I gaze into my glass, thinking of all those girls who view marriage as the consummation of love, who believe that having a husband who already has a lavish house of his own is utter bliss…
Buchi says his intern has started putting on low-necked blouses on weekdays. He tells me this while we are drinking at a bar. He’s going to explode if he doesn’t get her into bed soon. Meanwhile, he fears, he may go blind from seeing too much flesh.
I know his intern; she’s a chirpy girl with breasts that are way too big for her small size.
“That girl is high tension,” Olisa says, shaking dramatically, as if he’s being electrocuted.
“I don’t know how to put this,” I say to Buchi, half smiling.
I let him know that she would be happier if he came back earlier than 9 p.m. everyday. His kids are often in bed by the time he returns. His office closes by 6p.m., but she can’t understand why he stays out late. They are a young couple, five years old in matrimony.
“She’s not asking for much,” I conclude.
“I don’t understand,” Buchi says, looking like a man who has realised that all his exploits have just been deemed useless. “Millions of girls will kill to have me as their husband. I have provided her with three children; she has two boys, not one. Built a house of my own, bought her a Camry. What else does she want? God, she should be grateful!” He ends his outburst with a loud sigh, then empties his drink.
I glance at a tubby man stroking the chin of a girl whose long eyelashes and pink nail polish make me think of a mannequin. Around us, other girls cuddle up to men at various tables, whispering and giggling. Sipping my stout, I start wondering what would make me cheat on my fiancée when we ultimately get married . It worries me that the notion it is okay to frolic around – as long as you keep it far from your wife’s hearing – seems to have become all the rage in recent times.
I remember another friend who had never cheated on his wife until he became a marketing executive and started travelling all over the place. Once I ran into him in a bar in Calabar and noticed two girls at his side. Later, he complained that his job was “too stressful”, and the only way to ease the stress was to let loose his testosterone. I know yet another married friend who keeps a string of undergraduate girlfriends, and believes that sleeping around is a much healthier pastime than drinking beer.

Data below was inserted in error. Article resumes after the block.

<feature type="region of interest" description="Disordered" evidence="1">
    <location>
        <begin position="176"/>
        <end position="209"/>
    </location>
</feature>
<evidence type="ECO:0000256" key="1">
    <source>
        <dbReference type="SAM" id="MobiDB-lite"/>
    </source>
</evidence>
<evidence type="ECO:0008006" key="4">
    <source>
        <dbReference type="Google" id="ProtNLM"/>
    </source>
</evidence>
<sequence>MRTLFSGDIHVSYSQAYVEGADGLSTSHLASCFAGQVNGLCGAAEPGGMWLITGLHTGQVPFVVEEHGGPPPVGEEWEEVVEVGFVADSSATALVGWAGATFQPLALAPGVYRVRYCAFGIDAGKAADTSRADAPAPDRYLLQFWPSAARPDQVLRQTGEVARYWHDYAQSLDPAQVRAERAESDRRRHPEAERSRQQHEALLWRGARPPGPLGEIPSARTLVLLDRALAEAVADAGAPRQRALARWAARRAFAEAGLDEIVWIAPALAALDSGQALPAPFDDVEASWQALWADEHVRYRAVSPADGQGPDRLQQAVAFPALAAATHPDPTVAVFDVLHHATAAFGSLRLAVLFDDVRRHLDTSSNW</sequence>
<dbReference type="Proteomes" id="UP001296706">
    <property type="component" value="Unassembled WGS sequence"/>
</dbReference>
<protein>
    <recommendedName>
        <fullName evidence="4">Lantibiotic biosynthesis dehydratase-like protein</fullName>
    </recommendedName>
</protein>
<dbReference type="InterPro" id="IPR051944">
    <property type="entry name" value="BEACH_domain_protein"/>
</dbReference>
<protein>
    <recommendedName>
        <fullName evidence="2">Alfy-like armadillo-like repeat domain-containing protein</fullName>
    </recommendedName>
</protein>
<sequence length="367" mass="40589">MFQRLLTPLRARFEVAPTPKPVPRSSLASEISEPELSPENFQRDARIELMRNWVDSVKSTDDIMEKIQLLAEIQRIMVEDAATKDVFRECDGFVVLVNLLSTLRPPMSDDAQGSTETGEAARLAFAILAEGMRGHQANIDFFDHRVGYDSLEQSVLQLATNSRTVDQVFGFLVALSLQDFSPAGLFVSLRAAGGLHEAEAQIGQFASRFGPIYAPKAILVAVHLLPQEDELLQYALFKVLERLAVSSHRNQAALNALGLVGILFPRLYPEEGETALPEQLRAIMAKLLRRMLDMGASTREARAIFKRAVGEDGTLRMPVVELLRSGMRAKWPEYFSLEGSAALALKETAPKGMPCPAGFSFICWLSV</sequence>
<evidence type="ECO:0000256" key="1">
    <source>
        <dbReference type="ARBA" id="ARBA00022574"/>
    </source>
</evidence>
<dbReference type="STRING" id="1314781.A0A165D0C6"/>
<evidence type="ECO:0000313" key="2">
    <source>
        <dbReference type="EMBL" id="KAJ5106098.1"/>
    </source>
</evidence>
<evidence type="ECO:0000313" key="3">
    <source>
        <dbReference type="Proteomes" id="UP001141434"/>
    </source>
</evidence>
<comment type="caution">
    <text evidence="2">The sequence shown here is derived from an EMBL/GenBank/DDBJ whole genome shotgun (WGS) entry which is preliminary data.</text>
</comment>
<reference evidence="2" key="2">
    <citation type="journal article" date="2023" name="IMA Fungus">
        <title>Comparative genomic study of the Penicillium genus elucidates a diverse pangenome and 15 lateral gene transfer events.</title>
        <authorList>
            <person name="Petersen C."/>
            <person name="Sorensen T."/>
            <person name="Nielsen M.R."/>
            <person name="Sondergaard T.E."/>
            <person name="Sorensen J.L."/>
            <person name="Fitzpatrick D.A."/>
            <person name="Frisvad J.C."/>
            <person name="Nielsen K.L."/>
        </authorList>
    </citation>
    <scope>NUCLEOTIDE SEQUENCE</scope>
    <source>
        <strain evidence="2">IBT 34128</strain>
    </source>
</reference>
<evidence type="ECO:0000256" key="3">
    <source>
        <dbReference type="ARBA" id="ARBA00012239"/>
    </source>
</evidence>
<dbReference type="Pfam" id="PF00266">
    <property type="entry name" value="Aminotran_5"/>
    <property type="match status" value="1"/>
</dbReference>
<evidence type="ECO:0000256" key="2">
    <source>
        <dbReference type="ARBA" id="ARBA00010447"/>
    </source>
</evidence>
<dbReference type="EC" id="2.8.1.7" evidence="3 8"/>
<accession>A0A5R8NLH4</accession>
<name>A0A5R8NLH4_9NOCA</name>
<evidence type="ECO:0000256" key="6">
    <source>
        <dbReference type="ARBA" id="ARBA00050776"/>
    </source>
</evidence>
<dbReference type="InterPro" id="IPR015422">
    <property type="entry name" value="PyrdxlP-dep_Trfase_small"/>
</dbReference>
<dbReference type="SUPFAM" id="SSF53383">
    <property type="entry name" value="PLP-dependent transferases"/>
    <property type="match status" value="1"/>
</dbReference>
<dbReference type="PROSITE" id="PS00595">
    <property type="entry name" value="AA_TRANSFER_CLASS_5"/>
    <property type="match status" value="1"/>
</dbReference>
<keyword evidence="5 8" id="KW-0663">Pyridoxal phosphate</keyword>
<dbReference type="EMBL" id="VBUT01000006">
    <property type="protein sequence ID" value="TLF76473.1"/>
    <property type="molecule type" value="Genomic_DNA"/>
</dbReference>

Olisa puts a hand on my shoulder.
“Pal, soon, you’ll find out that keeping a girlfriend is much easier than a wife,” he says.
“Do you know the worst thing that can happen to any marriage?”
“Infidelity,” I reply. Obviously, that’s the root of all heartbreak.
“Wrong,” Olisa scoffs.
“Pal, the worst thing is not infidelity; after all, from time immemorial men have always had more than one woman in their lives. No, it’s not even childlessness; you can get by anyhow. The worst thing is being unable to take care of your family. The Bible confirms it. So every wife wants a husband who can provide. Once that’s settled, a wife should be kind enough to let her husband be.”
I think of his wife; Chisom, of the sparkly brown eyes, but they seem to dim easily of late. She is only twenty-six and with one child, but she looks weighed down already. If you are observant enough you can tell she’s anything but happy, even from the way she laughs. Her eyes don’t sparkle when she laughs; instead they belie her amusement. She laughs in a small faltering way, like someone trying to force open a door without attracting notice.
I gaze into my glass, thinking of all those girls who view marriage as the consummation of love, who believe that having a husband who already has a lavish house of his own is utter bliss, who fall in love with men who never let an ‘opportunity’ pass, simply because it must be taken full advantage of, and then realise that marriage has nothing to do with love.
About the author: Uche Peter Umez writes poems, fiction and non-fiction, when he is not basking in the presence of his charming wife and three lovely children.
Editor’s note: Op-ed pieces and contributions are the opinions of the writers only and do not represent the opinions of Y!/YNaija.